Can’t See the Forest for the Trees: Deforestation and the Challenges Facing Conservationists

Jen Dickie

Illegally felled rosewood log in Marojejy National Park, Madagascar.  The original author does not wish to be named for safety reasons.  This file is licensed under the Creative Commons Attribution-Share Alike 3.0 Unported licenseAt the end of November, the Environmental Investigation Agency (EIA), a British NGO, published a damning report on China’s involvement in the illegally logged timber trade.  China’s rapid economic growth has seen the demand for timber and wood products for both domestic consumption and re-export increase substantially, earning its crown as the world’s biggest importer, consumer and exporter of timber and wood products.  Laurence Caramel and Harold Thibault in The Guardian Weekly summarise some of the key findings of the report highlighting that public enterprises, which are often controlled by provincial governments, play a significant role in this lucrative trade.

Despite accusations of being “the largest importer of stolen wood”, China ironically has enforced strong measures to protect and grow its own forests, including a logging ban across 41.8 million hectares of natural forests and initiating a reforestation programme.  Whilst the EIA acknowledge the Chinese Government’s forest conservation efforts, they argue that the gap between supply and demand has led to China “exporting deforestation to a host of countries around the world”.

On Monday, a report from Simon Speakman Cordall in The Guardian outlined the extent to which the Vietnamese forests, and the people who live there, are at risk from illegal loggers and poachers.  Blaming economic and social problems such as unemployment and alcoholism on an increase of attacks on forest guards, Cordall explains how the Carbon and Diversity (Carbi) project, an alliance of the Vietnamese government, WWF and the German Development Bank, aims to facilitate a sustainable future for the people and the wildlife of the area whilst also  acknowledging the conflict between the importance of conservation and the welfare of the people whose survival and livelihoods depend on forest access.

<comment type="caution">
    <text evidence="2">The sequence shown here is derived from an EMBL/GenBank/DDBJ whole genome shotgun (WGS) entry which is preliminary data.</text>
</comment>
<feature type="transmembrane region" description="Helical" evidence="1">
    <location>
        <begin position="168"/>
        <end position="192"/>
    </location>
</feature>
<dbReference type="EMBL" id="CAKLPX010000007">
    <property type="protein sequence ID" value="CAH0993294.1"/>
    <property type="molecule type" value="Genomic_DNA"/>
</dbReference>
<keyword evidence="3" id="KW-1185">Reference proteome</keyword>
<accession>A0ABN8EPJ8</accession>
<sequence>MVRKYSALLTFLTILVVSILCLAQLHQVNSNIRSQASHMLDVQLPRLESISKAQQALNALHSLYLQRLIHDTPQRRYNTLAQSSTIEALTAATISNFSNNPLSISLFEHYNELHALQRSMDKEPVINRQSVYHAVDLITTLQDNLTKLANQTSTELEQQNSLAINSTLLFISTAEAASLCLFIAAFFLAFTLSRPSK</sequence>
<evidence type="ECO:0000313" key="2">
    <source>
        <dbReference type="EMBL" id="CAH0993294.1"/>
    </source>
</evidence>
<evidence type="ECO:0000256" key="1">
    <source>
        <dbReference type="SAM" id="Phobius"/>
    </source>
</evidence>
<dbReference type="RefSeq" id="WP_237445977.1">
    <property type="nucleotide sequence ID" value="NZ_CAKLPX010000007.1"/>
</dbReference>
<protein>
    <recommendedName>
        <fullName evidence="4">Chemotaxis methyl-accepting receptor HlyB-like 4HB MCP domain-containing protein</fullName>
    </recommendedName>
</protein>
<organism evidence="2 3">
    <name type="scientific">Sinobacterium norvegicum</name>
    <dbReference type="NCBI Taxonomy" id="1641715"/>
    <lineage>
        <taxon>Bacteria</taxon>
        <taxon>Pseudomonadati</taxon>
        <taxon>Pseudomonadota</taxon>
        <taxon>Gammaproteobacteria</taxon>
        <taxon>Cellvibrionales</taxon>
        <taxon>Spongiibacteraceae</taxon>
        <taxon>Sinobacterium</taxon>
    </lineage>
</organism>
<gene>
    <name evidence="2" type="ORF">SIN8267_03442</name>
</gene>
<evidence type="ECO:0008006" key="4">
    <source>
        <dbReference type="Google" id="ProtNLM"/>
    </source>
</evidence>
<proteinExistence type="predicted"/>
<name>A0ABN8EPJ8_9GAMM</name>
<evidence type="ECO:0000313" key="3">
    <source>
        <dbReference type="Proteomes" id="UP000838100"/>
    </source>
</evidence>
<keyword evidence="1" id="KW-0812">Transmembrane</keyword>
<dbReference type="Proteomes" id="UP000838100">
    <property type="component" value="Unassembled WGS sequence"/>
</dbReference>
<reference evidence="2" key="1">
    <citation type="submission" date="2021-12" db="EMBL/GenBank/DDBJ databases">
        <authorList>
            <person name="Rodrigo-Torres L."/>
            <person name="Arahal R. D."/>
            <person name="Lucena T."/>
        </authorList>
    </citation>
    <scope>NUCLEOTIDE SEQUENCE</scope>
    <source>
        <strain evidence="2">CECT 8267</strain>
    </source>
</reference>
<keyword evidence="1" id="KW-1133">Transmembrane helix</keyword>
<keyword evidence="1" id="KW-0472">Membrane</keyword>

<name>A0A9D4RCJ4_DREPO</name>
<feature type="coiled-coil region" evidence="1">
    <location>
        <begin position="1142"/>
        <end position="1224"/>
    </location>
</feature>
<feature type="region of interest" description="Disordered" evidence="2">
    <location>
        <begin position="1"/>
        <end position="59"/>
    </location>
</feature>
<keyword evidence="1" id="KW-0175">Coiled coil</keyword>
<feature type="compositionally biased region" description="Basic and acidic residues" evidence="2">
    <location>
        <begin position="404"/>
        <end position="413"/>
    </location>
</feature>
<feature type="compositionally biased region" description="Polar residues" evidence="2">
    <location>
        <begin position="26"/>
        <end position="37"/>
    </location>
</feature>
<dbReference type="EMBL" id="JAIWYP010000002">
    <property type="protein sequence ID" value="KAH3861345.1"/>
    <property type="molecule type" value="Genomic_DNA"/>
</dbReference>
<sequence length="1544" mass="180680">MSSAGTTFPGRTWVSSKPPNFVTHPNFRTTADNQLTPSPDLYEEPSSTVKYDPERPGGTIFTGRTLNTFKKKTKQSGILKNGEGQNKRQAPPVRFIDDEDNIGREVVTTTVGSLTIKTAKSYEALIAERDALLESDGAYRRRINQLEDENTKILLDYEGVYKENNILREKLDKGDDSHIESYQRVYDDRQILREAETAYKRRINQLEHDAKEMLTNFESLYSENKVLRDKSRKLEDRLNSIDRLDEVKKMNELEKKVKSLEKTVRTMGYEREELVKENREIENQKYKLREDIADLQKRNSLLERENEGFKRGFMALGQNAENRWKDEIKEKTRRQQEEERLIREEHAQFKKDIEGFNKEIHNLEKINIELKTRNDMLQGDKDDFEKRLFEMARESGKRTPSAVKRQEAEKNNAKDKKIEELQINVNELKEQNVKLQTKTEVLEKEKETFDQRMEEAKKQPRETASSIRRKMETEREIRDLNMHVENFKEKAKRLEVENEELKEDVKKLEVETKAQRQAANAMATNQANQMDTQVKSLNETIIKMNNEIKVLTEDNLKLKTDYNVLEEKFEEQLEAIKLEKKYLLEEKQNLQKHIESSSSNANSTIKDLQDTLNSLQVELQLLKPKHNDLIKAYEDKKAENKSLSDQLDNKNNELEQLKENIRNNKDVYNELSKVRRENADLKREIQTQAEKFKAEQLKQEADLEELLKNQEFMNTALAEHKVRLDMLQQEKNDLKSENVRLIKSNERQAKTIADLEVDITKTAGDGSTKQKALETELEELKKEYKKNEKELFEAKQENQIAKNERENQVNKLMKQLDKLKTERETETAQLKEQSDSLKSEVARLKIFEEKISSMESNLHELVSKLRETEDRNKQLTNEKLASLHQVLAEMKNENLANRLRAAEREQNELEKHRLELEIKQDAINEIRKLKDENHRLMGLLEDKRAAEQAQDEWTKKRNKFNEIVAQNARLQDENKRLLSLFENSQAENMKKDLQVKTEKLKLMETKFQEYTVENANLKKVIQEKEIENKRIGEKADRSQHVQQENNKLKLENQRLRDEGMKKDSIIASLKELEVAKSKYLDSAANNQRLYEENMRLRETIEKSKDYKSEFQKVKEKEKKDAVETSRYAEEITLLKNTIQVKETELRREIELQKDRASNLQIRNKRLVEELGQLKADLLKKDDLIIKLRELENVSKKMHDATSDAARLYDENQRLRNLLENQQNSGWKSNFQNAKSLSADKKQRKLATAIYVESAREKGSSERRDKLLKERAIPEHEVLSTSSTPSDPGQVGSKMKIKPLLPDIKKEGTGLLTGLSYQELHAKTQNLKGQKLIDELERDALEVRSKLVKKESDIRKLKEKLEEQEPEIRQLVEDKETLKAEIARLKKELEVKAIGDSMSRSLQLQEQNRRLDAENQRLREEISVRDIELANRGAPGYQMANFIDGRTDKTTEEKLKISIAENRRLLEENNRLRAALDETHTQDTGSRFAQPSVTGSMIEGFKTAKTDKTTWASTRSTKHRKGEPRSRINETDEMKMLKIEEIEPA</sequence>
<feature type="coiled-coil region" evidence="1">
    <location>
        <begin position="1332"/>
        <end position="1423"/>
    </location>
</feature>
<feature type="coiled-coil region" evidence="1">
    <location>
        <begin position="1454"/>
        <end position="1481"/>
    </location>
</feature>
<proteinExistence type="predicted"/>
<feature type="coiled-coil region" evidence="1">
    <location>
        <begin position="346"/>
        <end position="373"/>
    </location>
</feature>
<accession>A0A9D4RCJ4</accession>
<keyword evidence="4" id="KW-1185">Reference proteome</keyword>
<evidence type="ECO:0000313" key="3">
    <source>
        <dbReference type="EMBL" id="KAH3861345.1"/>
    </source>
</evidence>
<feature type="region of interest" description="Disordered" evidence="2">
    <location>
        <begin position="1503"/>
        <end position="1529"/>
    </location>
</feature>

The complex nature of forest politics is demonstrated by Ivan Scales in his article for The Geographical Journal.  Scales explores the relationships among environmental narratives, identity politics and the management of forest resources in Madagascar, a country that has received global attention for being one of the most biologically diverse places in the world but one that has also had its hardwood forests pillaged.  He argues that more attention should be paid to local views and beliefs of the forest, particularly those associated with local practices of forest clearance, and that these should be incorporated into existing and future conservation policies.

As the global demand for timber increases, the challenges facing both conservationists and the communities who rely on the forests will intensify.  These threatened forests are viewed as a global asset, however, rather than focussing on just the bigger issues it is clear that conservation policies need to focus more on how indigenous cultures understand and interact with their environment.

 Ivan Scales, 2012, Lost in translation: conflicting views of deforestation, land use and identity in western Madagascar, The Geographical Journal 178, 67–79

 China at the centre of ‘illegal timber’ trade, The Guardian Weekly, 11th December 2012

 Vietnamese guards brave attack to reverse destruction of the forest, The Guardian, 17th December 2012

Carbon and Biodiversity Project (Carbi),  accessed 18th December 2012

 Appetite for Destruction: China’s Trade in Illegal Timber, Environmental Investigation Agency, accessed 18th December 2012

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